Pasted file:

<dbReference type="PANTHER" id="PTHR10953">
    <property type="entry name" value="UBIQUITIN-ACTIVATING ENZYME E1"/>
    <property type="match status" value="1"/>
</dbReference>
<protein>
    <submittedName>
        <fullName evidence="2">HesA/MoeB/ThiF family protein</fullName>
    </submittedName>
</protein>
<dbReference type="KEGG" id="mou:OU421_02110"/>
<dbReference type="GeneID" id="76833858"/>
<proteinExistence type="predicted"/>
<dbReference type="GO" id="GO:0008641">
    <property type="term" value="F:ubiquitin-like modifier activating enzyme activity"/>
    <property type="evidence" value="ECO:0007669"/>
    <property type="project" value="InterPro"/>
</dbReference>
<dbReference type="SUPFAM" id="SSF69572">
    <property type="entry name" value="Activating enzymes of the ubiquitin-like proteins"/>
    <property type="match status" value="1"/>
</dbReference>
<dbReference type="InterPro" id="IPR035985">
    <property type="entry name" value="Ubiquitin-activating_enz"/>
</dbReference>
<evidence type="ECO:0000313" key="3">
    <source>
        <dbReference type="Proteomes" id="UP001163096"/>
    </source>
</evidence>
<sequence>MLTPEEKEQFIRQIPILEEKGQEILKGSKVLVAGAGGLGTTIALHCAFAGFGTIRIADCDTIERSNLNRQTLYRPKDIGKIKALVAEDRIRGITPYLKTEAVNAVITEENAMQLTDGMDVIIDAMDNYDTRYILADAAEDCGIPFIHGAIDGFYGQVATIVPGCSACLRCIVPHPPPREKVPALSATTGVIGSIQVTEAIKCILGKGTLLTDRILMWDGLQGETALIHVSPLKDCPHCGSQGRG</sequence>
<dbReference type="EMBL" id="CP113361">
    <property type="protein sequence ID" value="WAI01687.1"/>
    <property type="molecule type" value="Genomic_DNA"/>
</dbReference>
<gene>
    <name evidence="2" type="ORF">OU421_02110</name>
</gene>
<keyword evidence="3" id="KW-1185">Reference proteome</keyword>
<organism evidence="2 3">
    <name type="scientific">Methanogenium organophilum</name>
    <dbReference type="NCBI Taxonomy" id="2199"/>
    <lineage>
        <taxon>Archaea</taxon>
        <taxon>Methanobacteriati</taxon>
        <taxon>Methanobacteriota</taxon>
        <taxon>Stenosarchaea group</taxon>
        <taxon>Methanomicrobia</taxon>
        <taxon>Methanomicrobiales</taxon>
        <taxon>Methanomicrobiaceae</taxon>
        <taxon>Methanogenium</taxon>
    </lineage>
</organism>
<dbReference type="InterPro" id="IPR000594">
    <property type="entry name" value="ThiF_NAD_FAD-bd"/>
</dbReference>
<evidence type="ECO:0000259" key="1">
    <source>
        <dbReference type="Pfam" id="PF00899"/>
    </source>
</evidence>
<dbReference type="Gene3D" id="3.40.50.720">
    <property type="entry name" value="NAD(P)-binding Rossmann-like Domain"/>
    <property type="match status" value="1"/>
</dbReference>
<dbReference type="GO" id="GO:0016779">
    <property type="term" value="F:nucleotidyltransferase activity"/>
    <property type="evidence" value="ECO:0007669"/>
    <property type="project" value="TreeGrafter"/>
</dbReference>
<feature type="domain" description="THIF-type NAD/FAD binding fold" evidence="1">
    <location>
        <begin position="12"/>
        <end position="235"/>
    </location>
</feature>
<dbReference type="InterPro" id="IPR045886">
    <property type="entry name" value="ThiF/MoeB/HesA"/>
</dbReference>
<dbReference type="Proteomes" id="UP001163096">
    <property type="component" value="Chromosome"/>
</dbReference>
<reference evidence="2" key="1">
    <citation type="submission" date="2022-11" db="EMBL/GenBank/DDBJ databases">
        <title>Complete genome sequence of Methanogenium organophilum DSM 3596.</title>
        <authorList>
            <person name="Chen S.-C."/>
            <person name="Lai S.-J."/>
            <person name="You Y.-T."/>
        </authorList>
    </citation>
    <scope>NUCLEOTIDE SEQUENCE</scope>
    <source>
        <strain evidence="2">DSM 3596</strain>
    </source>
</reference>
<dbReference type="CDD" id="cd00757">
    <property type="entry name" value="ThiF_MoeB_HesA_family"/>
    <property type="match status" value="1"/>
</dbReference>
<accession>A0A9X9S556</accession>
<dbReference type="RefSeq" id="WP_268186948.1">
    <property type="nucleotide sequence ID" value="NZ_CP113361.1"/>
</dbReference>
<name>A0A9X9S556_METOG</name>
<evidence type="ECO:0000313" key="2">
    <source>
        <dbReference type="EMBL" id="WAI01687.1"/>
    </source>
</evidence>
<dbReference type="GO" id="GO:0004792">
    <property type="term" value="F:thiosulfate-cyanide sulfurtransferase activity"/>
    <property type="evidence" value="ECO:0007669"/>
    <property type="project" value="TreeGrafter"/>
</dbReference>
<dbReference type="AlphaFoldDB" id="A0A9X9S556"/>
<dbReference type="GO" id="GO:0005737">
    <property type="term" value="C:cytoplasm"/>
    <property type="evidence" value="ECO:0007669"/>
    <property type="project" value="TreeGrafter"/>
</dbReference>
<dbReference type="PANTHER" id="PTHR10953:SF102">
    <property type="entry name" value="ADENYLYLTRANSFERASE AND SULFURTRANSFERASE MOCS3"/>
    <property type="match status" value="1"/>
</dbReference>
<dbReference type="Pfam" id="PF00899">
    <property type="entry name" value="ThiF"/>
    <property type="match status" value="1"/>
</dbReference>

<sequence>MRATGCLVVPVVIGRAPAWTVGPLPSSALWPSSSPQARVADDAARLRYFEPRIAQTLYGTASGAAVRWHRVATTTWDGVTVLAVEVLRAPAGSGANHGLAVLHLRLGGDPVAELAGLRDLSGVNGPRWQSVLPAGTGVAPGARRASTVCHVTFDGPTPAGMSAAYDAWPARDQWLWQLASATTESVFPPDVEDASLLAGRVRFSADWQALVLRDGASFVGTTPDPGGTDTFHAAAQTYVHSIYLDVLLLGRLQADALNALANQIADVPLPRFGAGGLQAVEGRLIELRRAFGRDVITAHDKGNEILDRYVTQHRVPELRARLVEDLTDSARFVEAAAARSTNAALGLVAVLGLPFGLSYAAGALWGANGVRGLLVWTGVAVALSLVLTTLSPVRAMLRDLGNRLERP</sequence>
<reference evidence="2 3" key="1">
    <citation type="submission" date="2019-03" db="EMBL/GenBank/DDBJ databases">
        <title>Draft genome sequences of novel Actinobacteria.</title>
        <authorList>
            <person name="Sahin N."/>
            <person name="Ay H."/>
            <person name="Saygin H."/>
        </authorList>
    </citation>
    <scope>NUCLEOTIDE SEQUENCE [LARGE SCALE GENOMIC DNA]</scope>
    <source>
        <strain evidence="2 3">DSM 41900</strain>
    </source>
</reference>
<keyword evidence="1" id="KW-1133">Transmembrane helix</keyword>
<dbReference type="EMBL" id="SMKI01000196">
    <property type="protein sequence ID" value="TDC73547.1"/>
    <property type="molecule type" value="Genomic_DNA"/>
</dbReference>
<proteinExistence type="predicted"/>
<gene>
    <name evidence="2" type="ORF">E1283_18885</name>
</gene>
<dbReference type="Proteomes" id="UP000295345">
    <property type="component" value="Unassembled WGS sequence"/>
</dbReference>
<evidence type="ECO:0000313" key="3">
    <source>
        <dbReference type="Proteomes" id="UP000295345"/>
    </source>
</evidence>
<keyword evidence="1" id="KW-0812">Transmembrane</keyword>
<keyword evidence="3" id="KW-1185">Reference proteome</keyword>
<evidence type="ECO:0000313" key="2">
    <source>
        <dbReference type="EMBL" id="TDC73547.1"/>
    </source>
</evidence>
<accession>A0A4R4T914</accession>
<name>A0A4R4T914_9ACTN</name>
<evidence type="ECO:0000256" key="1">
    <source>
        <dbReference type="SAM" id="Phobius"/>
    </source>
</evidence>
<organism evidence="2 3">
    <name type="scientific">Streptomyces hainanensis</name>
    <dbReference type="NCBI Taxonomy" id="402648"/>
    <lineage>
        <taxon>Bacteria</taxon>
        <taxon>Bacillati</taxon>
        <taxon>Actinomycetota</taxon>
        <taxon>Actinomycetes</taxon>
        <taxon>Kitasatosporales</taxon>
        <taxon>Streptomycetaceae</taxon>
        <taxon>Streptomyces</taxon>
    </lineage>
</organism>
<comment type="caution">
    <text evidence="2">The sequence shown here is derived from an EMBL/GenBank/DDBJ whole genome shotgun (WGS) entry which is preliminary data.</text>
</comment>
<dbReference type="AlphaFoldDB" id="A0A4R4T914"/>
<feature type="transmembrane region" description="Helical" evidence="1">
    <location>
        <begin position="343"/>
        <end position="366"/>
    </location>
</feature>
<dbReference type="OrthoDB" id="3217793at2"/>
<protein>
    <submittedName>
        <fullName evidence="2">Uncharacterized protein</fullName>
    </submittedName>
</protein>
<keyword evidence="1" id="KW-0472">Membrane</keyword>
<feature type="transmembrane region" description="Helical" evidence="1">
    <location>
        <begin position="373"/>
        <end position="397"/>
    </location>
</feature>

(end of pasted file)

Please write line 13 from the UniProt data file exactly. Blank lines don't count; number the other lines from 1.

<dbReference type="GO" id="GO:0008641">